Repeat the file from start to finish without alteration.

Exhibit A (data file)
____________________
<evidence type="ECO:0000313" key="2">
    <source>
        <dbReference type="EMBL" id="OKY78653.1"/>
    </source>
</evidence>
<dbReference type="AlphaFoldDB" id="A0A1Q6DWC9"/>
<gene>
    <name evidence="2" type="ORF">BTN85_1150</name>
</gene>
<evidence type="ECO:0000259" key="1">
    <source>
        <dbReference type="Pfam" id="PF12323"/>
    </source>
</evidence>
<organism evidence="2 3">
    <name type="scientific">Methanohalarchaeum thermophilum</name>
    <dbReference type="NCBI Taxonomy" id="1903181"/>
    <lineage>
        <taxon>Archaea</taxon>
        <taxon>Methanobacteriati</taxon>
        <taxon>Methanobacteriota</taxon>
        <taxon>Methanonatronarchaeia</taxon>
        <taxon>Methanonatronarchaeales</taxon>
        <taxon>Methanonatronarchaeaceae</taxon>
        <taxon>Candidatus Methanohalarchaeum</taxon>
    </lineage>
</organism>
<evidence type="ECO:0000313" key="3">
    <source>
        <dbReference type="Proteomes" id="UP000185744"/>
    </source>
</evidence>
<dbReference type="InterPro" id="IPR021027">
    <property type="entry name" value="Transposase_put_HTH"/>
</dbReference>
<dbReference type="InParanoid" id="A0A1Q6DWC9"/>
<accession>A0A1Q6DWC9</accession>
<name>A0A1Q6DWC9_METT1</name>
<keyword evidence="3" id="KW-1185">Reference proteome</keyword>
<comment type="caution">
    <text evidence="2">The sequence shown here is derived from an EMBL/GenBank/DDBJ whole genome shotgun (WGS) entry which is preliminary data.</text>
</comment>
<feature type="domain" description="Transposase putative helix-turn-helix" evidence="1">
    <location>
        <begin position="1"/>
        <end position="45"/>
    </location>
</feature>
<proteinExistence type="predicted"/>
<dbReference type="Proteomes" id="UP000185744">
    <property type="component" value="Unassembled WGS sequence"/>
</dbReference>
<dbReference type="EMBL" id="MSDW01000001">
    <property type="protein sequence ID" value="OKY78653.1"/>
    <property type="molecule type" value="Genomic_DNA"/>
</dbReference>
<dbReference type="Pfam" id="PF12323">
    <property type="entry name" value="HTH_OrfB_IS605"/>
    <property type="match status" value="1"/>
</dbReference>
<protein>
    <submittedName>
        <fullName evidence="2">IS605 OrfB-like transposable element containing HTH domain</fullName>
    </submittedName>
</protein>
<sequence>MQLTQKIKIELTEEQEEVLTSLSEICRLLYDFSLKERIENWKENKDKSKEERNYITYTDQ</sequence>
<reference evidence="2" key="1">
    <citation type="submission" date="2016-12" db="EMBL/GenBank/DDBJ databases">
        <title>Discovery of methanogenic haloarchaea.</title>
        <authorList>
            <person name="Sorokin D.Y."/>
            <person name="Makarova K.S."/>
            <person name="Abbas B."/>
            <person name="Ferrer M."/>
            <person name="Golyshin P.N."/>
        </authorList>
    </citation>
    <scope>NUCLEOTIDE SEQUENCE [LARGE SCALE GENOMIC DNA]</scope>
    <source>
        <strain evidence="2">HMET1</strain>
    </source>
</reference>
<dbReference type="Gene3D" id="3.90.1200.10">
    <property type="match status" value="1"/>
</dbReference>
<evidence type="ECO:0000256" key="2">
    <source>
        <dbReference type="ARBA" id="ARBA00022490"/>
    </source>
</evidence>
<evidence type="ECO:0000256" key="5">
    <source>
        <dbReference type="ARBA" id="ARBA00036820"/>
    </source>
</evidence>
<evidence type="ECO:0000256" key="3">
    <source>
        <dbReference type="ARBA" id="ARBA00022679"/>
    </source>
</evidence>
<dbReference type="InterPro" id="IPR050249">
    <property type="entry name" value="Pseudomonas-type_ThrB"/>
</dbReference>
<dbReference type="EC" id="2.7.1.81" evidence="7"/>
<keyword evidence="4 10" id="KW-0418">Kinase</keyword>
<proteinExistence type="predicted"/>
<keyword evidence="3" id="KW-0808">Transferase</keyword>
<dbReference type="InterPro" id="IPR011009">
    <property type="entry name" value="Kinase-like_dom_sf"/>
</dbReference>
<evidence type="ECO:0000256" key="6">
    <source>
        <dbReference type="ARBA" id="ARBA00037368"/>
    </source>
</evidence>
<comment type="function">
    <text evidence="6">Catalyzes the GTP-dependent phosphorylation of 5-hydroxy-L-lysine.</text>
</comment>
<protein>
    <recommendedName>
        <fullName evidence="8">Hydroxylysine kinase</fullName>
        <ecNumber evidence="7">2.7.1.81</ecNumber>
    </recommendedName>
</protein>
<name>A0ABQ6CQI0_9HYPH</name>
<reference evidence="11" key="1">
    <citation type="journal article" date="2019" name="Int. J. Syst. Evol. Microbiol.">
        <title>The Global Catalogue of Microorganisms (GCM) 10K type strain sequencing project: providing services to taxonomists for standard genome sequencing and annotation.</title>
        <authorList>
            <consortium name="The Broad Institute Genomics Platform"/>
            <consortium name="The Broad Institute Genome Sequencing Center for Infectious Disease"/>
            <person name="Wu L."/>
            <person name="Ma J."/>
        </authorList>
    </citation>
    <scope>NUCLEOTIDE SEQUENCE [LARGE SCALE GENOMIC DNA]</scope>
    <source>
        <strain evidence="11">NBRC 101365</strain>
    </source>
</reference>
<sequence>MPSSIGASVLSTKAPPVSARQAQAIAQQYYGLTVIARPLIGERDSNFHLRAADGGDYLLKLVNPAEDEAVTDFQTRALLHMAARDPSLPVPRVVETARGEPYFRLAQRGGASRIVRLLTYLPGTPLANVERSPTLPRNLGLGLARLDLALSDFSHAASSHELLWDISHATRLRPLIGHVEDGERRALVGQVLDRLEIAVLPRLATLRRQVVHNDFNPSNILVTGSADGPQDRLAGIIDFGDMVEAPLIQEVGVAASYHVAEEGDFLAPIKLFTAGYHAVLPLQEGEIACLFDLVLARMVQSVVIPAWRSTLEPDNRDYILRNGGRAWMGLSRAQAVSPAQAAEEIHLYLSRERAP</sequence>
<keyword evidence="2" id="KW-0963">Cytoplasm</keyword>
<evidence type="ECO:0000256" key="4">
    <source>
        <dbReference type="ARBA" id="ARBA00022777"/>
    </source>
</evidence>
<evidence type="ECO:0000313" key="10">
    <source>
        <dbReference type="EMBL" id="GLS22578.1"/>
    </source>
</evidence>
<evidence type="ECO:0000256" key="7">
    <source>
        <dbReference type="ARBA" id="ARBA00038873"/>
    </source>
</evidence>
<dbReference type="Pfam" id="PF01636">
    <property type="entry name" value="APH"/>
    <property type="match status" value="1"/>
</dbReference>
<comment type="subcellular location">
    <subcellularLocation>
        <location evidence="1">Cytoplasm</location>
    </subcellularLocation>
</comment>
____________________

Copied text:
<evidence type="ECO:0000313" key="2">
    <source>
        <dbReference type="EMBL" id="OKY78653.1"/>
    </source>
</evidence>
<dbReference type="AlphaFoldDB" id="A0A1Q6DWC9"/>
<gene>
    <name evidence="2" type="ORF">BTN85_1150</name>
</gene>
<evidence type="ECO:0000259" key="1">
    <source>
        <dbReference type="Pfam" id="PF12323"/>
    </source>
</evidence>
<organism evidence="2 3">
    <name type="scientific">Methanohalarchaeum thermophilum</name>
    <dbReference type="NCBI Taxonomy" id="1903181"/>
    <lineage>
        <taxon>Archaea</taxon>
        <taxon>Methanobacteriati</taxon>
        <taxon>Methanobacteriota</taxon>
        <taxon>Methanonatronarchaeia</taxon>
        <taxon>Methanonatronarchaeales</taxon>
        <taxon>Methanonatronarchaeaceae</taxon>
        <taxon>Candidatus Methanohalarchaeum</taxon>
    </lineage>
</organism>
<evidence type="ECO:0000313" key="3">
    <source>
        <dbReference type="Proteomes" id="UP000185744"/>
    </source>
</evidence>
<dbReference type="InterPro" id="IPR021027">
    <property type="entry name" value="Transposase_put_HTH"/>
</dbReference>
<dbReference type="InParanoid" id="A0A1Q6DWC9"/>
<accession>A0A1Q6DWC9</accession>
<name>A0A1Q6DWC9_METT1</name>
<keyword evidence="3" id="KW-1185">Reference proteome</keyword>
<comment type="caution">
    <text evidence="2">The sequence shown here is derived from an EMBL/GenBank/DDBJ whole genome shotgun (WGS) entry which is preliminary data.</text>
</comment>
<feature type="domain" description="Transposase putative helix-turn-helix" evidence="1">
    <location>
        <begin position="1"/>
        <end position="45"/>
    </location>
</feature>
<proteinExistence type="predicted"/>
<dbReference type="Proteomes" id="UP000185744">
    <property type="component" value="Unassembled WGS sequence"/>
</dbReference>
<dbReference type="EMBL" id="MSDW01000001">
    <property type="protein sequence ID" value="OKY78653.1"/>
    <property type="molecule type" value="Genomic_DNA"/>
</dbReference>
<dbReference type="Pfam" id="PF12323">
    <property type="entry name" value="HTH_OrfB_IS605"/>
    <property type="match status" value="1"/>
</dbReference>
<protein>
    <submittedName>
        <fullName evidence="2">IS605 OrfB-like transposable element containing HTH domain</fullName>
    </submittedName>
</protein>
<sequence>MQLTQKIKIELTEEQEEVLTSLSEICRLLYDFSLKERIENWKENKDKSKEERNYITYTDQ</sequence>
<reference evidence="2" key="1">
    <citation type="submission" date="2016-12" db="EMBL/GenBank/DDBJ databases">
        <title>Discovery of methanogenic haloarchaea.</title>
        <authorList>
            <person name="Sorokin D.Y."/>
            <person name="Makarova K.S."/>
            <person name="Abbas B."/>
            <person name="Ferrer M."/>
            <person name="Golyshin P.N."/>
        </authorList>
    </citation>
    <scope>NUCLEOTIDE SEQUENCE [LARGE SCALE GENOMIC DNA]</scope>
    <source>
        <strain evidence="2">HMET1</strain>
    </source>
</reference>
<dbReference type="Gene3D" id="3.90.1200.10">
    <property type="match status" value="1"/>
</dbReference>
<evidence type="ECO:0000256" key="2">
    <source>
        <dbReference type="ARBA" id="ARBA00022490"/>
    </source>
</evidence>
<evidence type="ECO:0000256" key="5">
    <source>
        <dbReference type="ARBA" id="ARBA00036820"/>
    </source>
</evidence>
<evidence type="ECO:0000256" key="3">
    <source>
        <dbReference type="ARBA" id="ARBA00022679"/>
    </source>
</evidence>
<dbReference type="InterPro" id="IPR050249">
    <property type="entry name" value="Pseudomonas-type_ThrB"/>
</dbReference>
<dbReference type="EC" id="2.7.1.81" evidence="7"/>
<keyword evidence="4 10" id="KW-0418">Kinase</keyword>
<proteinExistence type="predicted"/>
<keyword evidence="3" id="KW-0808">Transferase</keyword>
<dbReference type="InterPro" id="IPR011009">
    <property type="entry name" value="Kinase-like_dom_sf"/>
</dbReference>
<evidence type="ECO:0000256" key="6">
    <source>
        <dbReference type="ARBA" id="ARBA00037368"/>
    </source>
</evidence>
<comment type="function">
    <text evidence="6">Catalyzes the GTP-dependent phosphorylation of 5-hydroxy-L-lysine.</text>
</comment>
<protein>
    <recommendedName>
        <fullName evidence="8">Hydroxylysine kinase</fullName>
        <ecNumber evidence="7">2.7.1.81</ecNumber>
    </recommendedName>
</protein>
<name>A0ABQ6CQI0_9HYPH</name>
<reference evidence="11" key="1">
    <citation type="journal article" date="2019" name="Int. J. Syst. Evol. Microbiol.">
        <title>The Global Catalogue of Microorganisms (GCM) 10K type strain sequencing project: providing services to taxonomists for standard genome sequencing and annotation.</title>
        <authorList>
            <consortium name="The Broad Institute Genomics Platform"/>
            <consortium name="The Broad Institute Genome Sequencing Center for Infectious Disease"/>
            <person name="Wu L."/>
            <person name="Ma J."/>
        </authorList>
    </citation>
    <scope>NUCLEOTIDE SEQUENCE [LARGE SCALE GENOMIC DNA]</scope>
    <source>
        <strain evidence="11">NBRC 101365</strain>
    </source>
</reference>
<sequence>MPSSIGASVLSTKAPPVSARQAQAIAQQYYGLTVIARPLIGERDSNFHLRAADGGDYLLKLVNPAEDEAVTDFQTRALLHMAARDPSLPVPRVVETARGEPYFRLAQRGGASRIVRLLTYLPGTPLANVERSPTLPRNLGLGLARLDLALSDFSHAASSHELLWDISHATRLRPLIGHVEDGERRALVGQVLDRLEIAVLPRLATLRRQVVHNDFNPSNILVTGSADGPQDRLAGIIDFGDMVEAPLIQEVGVAASYHVAEEGDFLAPIKLFTAGYHAVLPLQEGEIACLFDLVLARMVQSVVIPAWRSTLEPDNRDYILRNGGRAWMGLSRAQAVSPAQAAEEIHLYLSRERAP</sequence>
<keyword evidence="2" id="KW-0963">Cytoplasm</keyword>
<evidence type="ECO:0000256" key="4">
    <source>
        <dbReference type="ARBA" id="ARBA00022777"/>
    </source>
</evidence>
<evidence type="ECO:0000313" key="10">
    <source>
        <dbReference type="EMBL" id="GLS22578.1"/>
    </source>
</evidence>
<evidence type="ECO:0000256" key="7">
    <source>
        <dbReference type="ARBA" id="ARBA00038873"/>
    </source>
</evidence>
<dbReference type="Pfam" id="PF01636">
    <property type="entry name" value="APH"/>
    <property type="match status" value="1"/>
</dbReference>
<comment type="subcellular location">
    <subcellularLocation>
        <location evidence="1">Cytoplasm</location>
    </subcellularLocation>
</comment>